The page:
The fun thing about them is that they’re supposed to be expendable, like the imps in Dungeon Keeper, but, at the same time, they’re going to have personalities and they’re not going to want to be expendable. So the plan is to have them run away from danger. If you hit lava you may want to collapse a cavern to stop it spreading but the IMP bot might not be feeling like it wants to sacrifice himself setting off the explosives, so he might run away.
There’s another plan that if he got doused in lava and was set alight he might start running around your base or run out the airlock, leaving it open, and de-pressurise your base.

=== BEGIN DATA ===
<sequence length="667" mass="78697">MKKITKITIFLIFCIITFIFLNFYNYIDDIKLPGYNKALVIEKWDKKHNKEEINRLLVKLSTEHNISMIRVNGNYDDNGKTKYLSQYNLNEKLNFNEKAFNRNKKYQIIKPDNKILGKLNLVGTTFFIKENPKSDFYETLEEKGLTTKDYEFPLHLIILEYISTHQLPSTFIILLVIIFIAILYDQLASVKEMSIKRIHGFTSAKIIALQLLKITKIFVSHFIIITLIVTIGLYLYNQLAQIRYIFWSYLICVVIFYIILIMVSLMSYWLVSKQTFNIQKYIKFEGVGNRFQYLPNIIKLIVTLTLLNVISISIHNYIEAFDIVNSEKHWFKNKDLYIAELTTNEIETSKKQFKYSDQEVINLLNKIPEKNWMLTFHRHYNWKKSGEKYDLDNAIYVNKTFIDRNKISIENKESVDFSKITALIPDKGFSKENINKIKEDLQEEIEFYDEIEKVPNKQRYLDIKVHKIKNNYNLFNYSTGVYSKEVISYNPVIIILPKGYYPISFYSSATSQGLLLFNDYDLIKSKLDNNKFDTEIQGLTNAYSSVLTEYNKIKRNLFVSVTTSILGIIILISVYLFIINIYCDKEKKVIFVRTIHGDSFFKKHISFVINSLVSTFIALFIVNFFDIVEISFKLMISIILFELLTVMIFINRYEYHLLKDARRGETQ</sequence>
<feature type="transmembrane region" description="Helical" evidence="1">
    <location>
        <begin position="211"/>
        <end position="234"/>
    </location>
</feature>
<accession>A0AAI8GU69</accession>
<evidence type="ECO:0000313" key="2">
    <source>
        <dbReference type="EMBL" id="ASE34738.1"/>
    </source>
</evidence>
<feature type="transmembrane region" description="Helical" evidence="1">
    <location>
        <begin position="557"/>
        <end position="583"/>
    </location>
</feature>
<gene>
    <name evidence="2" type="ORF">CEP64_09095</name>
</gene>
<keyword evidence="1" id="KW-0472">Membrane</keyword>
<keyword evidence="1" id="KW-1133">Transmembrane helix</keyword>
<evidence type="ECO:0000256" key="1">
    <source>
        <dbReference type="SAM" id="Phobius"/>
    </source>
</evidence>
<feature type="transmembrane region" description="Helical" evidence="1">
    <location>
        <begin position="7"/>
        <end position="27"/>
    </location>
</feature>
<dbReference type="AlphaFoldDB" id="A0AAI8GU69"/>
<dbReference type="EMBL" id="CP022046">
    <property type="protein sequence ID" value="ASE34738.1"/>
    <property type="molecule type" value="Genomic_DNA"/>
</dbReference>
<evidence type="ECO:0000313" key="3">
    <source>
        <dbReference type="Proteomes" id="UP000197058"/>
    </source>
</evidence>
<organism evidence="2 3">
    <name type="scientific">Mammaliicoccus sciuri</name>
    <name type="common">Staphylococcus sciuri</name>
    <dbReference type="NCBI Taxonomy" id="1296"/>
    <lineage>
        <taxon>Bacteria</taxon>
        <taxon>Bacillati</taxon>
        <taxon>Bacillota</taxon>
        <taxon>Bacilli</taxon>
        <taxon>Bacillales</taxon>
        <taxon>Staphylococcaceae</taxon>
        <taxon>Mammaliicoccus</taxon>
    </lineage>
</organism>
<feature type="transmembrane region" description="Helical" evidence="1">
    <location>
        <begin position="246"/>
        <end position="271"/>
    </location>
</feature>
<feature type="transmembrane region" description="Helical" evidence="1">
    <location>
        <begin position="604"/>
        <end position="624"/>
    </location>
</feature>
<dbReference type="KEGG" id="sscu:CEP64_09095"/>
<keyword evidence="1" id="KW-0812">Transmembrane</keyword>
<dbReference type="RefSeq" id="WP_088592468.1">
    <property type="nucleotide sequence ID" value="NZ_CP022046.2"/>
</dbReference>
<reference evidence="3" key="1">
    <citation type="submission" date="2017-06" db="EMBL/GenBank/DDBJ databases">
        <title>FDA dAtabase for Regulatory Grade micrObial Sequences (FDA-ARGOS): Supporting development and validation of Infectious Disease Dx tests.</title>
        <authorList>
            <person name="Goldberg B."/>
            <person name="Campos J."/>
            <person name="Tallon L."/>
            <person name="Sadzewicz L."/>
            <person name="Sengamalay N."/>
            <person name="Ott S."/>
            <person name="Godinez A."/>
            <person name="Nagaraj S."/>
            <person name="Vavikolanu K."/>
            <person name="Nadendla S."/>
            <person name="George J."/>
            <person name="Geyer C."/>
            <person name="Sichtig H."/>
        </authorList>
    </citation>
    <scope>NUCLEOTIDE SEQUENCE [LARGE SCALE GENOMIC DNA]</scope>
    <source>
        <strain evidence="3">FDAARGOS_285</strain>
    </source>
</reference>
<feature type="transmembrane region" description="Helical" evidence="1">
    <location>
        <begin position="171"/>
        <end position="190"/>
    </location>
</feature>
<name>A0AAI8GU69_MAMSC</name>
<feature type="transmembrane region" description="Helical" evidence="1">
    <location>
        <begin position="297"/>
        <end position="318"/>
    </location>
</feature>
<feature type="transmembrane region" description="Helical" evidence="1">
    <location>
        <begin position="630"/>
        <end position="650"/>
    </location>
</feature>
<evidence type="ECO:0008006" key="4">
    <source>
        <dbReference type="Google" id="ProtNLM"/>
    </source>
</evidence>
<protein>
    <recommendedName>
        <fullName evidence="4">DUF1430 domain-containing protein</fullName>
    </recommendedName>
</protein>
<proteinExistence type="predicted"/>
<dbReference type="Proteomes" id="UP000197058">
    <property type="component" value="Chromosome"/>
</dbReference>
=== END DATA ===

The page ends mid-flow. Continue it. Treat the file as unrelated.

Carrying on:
PCGN: I didn’t realise your staff could be rebellious.
SR:It’s much like the hands-off model. Which is why I call it a god-game rather than a management game. You’re placing orders down – things to be built, where to dig out, rooms to place – but, at the end of the day, there’s no direct way to control anything unless you possess a robot.
PCGN: So, in the lava example, the only options open would be to, either, place the explosions further down the corridor, away from the lava flow, or possess the IMP and force it to set the explosives and commit suicide?
PCGN: That’s dark.
SR:It’s difficult because I’m trying to mix slightly lighter humour with quite dark humour.Another problem is that I wanted to have kids in the game – to have a whole Sims-style experience – but, suddenly, you’re pouring lave over your colonists, that’s kind of funny and a bit dark, but when you’re doing it over children it becomes this massive nightmare of psychological problems, maybe even ratings problems, or censorship. Although I don’t really care about that stuff, I do care about breaking the tone of the game and going very, very dark.